- Students can complete more than one Internship, though a maximum of only 3 semester hours can be applied to the CATA major (additional hours count as electives towards graduation only).

   5.  Do I need an Internship to graduate?

- Beginning with the class entering Fall, 2000, all CATA majors must complete either an Internship or an Independent Study project to graduate.

- Many employers look at this kind of experience as a means of separating the “excellent” from everyone else.  Being able to demonstrate application of theory is critical to your future success.

     6.  I think I want to do an Internship but I’m not sure - what do I do?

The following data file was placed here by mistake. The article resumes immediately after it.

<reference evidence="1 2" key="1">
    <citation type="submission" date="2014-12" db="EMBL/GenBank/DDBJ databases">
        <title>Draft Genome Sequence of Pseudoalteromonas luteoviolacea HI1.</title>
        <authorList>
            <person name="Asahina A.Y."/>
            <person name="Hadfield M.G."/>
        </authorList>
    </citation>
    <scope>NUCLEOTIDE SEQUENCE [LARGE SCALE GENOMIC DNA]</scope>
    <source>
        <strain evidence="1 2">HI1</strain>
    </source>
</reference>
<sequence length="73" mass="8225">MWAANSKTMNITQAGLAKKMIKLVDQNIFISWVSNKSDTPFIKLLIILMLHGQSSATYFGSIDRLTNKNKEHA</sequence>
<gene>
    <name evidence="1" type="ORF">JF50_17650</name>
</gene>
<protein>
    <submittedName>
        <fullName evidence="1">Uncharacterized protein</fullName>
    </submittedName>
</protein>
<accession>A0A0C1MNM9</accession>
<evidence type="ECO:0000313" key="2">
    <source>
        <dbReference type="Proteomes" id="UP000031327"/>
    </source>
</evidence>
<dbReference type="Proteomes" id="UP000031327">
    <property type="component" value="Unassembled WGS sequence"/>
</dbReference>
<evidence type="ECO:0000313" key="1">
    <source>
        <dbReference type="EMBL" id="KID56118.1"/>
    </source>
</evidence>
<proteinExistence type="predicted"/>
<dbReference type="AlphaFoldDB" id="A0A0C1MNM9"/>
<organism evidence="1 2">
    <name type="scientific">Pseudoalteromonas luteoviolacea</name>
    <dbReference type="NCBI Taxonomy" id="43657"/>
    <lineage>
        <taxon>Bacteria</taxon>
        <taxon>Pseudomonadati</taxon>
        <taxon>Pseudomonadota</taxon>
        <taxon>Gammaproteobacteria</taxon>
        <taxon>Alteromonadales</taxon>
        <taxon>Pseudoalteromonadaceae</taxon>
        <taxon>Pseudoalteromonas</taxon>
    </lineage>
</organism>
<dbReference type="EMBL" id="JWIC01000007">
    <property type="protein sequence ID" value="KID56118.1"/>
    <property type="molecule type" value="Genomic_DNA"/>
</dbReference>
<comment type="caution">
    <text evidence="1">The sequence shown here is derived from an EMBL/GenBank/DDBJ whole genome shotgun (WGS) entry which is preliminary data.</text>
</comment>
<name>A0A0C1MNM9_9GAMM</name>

- By all means, talk to any CATA faculty member.  We are happy to discuss possible projects, to give you details on specific companies, to help you discover whether an Internship experience is “right” for you.

Additional Information:

  1. In extraordinary cases, these guidelines may be modified.  It is the student’s responsibility to ask for exceptional treatment and to offer support for this request.

  2. Requests for Internships may be denied for a number of reasons:

    • No suitable company/organization, too many students, asking for the same kinds of project, etc.

    • The department has determined the student is not qualified for the proposed project.

In the case of (B) above, students may appeal the decision of the department.  This would involve

  1. Requesting from the department chair a written document outlying reasons for denial;

  2. Responding to the decision by offering written and/or oral evidence to support the appeal.




Amanda Grissom '19

Johnny Williams '17

Toni Ward '16